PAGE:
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A farmer's daughter waves her shawl in the air to try to chase away swarms of desert locusts from her crops, in Katitika village, Kitui county, Kenya Friday, Jan. 24, 2020. Desert locusts have swarmed into Kenya by the hundreds of millions from Somalia and Ethiopia, countries that haven't seen such numbers in a quarter-century, destroying farmland and threatening an already vulnerable region. (AP Photo/Ben Curtis)
January 25, 2020 - 3:49 am
KATITIKA, Kenya (AP) — The hum of millions of locusts on the move is broken by the screams of farmers and the clanging of pots and pans. But their noise-making does little to stop the voracious insects from feasting on their crops in this rural community. The worst outbreak of desert locusts in...
Read More
In this Jan. 9, 2020, photo provided by the Anti-Poaching Special Squad, police look at items seized from store suspected of trafficking wildlife in Guangde city in central China's Anhui Province. The outbreak of a new virus linked to a wildlife market in central China is prompting renewed calls for enforcement of laws against the trade in and consumption of exotic species. (Anti-Poaching Special Squad via AP)
January 25, 2020 - 2:05 am
BEIJING (AP) — The outbreak of a new virus linked to a wildlife market in central China is prompting renewed calls for enforcement of laws against the trade in and consumption of exotic species. It's also raising questions about how it could happen again after the lessons learned from the 2002-2003...
Read More
In this Jan. 9, 2020, photo provided by the Anti-Poaching Special Squad, police look at items seized from store suspected of trafficking wildlife in Guangde city in central China's Anhui Province. The outbreak of a new virus linked to a wildlife market in central China is prompting renewed calls for enforcement of laws against the trade in and consumption of exotic species. (Anti-Poaching Special Squad via AP)
January 25, 2020 - 1:30 am
BEIJING (AP) — The outbreak of a new virus linked to a wildlife market in central China is prompting renewed calls for enforcement of laws against the trade in and consumption of exotic species. It's also raising questions about how it could happen again after the lessons learned from the 2002-2003...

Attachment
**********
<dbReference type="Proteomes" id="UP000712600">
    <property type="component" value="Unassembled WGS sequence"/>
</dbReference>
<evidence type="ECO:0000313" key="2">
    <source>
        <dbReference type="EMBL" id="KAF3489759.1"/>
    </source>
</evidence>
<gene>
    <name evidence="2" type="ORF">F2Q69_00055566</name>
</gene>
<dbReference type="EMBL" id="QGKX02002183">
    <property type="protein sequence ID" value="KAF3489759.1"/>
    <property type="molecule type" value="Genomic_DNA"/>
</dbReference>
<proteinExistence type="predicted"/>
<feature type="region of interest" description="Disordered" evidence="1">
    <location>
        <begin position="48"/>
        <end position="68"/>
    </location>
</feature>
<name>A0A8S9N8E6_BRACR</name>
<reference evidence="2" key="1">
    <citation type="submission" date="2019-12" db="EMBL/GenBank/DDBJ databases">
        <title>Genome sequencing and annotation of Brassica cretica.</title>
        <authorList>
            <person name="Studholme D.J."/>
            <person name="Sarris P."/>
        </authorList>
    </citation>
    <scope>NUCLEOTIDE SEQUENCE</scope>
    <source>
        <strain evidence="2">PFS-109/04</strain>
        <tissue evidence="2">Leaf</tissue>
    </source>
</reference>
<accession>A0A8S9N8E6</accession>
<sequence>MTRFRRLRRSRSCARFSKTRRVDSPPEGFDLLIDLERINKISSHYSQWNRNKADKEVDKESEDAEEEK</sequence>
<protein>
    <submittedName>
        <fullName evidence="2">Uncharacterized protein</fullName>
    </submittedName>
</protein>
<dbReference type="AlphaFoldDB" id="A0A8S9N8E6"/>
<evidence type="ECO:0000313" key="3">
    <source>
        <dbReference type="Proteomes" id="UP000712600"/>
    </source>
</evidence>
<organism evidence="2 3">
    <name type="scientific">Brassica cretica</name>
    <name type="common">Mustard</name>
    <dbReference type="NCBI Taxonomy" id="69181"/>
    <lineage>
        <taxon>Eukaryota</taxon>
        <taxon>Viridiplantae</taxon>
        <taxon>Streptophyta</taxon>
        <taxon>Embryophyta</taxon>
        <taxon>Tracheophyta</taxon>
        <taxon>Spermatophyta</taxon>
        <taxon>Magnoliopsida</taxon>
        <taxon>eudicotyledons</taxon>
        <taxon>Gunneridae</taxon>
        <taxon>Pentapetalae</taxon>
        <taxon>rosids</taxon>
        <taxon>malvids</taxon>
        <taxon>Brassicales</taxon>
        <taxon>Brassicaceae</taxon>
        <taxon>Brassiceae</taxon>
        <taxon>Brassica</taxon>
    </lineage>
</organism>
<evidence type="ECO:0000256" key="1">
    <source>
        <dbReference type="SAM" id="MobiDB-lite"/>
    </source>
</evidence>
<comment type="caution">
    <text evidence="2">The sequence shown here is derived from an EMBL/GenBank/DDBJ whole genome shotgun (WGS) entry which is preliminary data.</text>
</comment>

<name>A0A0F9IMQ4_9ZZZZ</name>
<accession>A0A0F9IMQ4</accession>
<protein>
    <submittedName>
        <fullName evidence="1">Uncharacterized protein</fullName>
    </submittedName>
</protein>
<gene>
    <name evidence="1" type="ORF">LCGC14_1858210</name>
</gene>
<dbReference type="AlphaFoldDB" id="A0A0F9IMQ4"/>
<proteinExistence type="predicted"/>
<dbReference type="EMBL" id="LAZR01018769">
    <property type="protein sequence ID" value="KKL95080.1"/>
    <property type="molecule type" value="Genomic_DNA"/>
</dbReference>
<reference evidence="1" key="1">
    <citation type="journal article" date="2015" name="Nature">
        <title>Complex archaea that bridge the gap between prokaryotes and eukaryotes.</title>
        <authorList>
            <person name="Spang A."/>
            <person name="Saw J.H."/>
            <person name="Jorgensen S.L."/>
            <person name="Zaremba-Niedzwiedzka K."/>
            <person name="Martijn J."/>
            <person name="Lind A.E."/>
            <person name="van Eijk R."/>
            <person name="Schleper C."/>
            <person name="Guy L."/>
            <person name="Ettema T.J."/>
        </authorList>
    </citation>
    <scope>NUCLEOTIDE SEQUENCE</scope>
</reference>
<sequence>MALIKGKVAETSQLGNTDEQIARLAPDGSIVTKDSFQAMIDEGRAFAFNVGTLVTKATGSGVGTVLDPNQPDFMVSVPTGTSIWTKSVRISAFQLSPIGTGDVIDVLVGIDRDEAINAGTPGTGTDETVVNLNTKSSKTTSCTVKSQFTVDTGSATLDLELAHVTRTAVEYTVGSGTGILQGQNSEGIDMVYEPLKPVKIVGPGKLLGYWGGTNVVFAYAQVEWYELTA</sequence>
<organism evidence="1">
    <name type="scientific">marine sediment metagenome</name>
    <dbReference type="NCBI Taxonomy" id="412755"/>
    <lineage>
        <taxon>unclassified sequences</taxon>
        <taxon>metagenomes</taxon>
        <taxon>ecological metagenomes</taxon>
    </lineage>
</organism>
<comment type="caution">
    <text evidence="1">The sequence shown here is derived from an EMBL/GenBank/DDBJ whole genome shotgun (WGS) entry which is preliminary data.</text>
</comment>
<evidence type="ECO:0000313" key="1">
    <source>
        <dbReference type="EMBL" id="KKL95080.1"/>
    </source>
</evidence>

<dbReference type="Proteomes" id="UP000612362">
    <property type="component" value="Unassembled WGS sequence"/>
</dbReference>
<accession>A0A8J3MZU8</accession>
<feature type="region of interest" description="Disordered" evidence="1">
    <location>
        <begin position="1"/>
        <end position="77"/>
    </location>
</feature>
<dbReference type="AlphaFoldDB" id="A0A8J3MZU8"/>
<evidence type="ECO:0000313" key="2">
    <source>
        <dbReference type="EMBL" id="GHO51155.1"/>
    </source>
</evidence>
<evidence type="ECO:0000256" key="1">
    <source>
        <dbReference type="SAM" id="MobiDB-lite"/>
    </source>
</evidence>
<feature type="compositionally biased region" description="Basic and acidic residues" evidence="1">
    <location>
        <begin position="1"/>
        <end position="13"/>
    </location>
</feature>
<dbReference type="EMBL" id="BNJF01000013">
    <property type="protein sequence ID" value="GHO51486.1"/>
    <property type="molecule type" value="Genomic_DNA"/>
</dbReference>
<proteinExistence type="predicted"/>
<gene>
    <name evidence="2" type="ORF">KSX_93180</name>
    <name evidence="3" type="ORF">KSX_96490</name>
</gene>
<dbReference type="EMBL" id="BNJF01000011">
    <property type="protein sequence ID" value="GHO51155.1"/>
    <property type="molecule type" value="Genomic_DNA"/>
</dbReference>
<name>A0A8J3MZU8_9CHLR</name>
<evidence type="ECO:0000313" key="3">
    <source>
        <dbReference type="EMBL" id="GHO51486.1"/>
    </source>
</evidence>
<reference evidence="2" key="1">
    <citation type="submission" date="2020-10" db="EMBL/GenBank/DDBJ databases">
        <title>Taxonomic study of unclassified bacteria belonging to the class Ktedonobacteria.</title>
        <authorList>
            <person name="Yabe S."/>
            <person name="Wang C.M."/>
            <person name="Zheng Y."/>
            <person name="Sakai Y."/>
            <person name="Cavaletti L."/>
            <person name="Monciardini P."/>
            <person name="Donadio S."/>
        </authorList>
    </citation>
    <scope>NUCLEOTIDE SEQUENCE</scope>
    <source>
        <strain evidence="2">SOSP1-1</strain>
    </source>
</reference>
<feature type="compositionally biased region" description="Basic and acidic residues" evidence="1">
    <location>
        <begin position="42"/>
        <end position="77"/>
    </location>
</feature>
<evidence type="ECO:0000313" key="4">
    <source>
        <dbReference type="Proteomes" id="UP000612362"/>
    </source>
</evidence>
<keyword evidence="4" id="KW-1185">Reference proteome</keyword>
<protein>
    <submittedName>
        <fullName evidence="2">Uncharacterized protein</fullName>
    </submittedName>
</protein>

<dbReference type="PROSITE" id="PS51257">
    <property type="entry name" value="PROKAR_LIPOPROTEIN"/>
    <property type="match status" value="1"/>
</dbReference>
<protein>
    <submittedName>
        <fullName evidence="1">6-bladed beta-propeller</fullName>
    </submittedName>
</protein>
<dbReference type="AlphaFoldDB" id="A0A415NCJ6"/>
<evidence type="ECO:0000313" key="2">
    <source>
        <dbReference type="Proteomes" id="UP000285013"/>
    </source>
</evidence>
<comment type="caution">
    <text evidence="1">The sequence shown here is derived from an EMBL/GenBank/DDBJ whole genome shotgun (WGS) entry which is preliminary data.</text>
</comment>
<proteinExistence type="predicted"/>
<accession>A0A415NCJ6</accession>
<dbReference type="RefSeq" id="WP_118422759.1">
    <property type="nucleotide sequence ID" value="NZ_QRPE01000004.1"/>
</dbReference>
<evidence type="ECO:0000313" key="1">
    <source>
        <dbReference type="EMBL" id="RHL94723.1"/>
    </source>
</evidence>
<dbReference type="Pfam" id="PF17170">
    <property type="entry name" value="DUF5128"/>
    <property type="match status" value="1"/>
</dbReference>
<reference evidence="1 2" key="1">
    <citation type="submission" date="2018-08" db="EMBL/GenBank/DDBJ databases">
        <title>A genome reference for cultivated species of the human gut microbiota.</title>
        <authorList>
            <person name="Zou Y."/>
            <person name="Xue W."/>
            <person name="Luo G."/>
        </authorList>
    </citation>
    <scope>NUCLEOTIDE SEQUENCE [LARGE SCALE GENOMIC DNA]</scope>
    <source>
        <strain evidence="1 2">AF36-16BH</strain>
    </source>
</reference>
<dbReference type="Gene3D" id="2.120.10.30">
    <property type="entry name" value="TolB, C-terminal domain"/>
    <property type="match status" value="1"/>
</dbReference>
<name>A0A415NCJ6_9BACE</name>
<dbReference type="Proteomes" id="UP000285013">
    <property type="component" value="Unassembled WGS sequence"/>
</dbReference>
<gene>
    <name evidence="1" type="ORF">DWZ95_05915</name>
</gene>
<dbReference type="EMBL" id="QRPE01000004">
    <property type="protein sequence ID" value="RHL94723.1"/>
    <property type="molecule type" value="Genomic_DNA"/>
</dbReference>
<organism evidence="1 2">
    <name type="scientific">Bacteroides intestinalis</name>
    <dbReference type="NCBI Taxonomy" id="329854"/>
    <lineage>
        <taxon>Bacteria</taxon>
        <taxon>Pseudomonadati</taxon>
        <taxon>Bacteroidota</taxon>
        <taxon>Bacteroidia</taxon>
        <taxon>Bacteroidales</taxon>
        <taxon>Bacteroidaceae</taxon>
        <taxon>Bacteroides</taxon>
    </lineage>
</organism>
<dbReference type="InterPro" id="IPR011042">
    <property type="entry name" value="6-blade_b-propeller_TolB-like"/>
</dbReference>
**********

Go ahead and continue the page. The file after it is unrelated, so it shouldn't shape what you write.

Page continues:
Read More
In this Jan. 9, 2020, photo provided by the Anti-Poaching Special Squad, police look at items seized from store suspected of trafficking wildlife in Guangde city in central China's Anhui Province. The outbreak of a new virus linked to a wildlife market in central China is prompting renewed calls for enforcement of laws against the trade in and consumption of exotic species. (Anti-Poaching Special Squad via AP)
January 25, 2020 - 1:18 am
BEIJING (AP) — The outbreak of a new virus linked to a wildlife market in central China is prompting renewed calls for enforcement of laws against the trade in and consumption of exotic species. It's also raising questions about how it could happen again after the lessons learned from the 2002-2003...
Read More
FILE - In this Wednesday, Jan. 22, 2020, file photo, a staff member moves bio-waste containers past the entrance of the Wuhan Medical Treatment Center in Wuhan, China, where some people infected with a new virus are being treated. The new virus comes from a large family of coronaviruses, some causing nothing worse than a cold. Others named SARS and MERS have killed hundreds in separate outbreaks. (AP Photo/Dake Kang, File)
January 24, 2020 - 3:45 pm
The new virus from China has the world on edge because it’s a close cousin to viruses that killed hundreds in separate outbreaks. While it’s too early to tell if this latest threat will prove as deadly, health authorities are drawing on lessons from that grim past. WHAT’S THE LINK The new virus...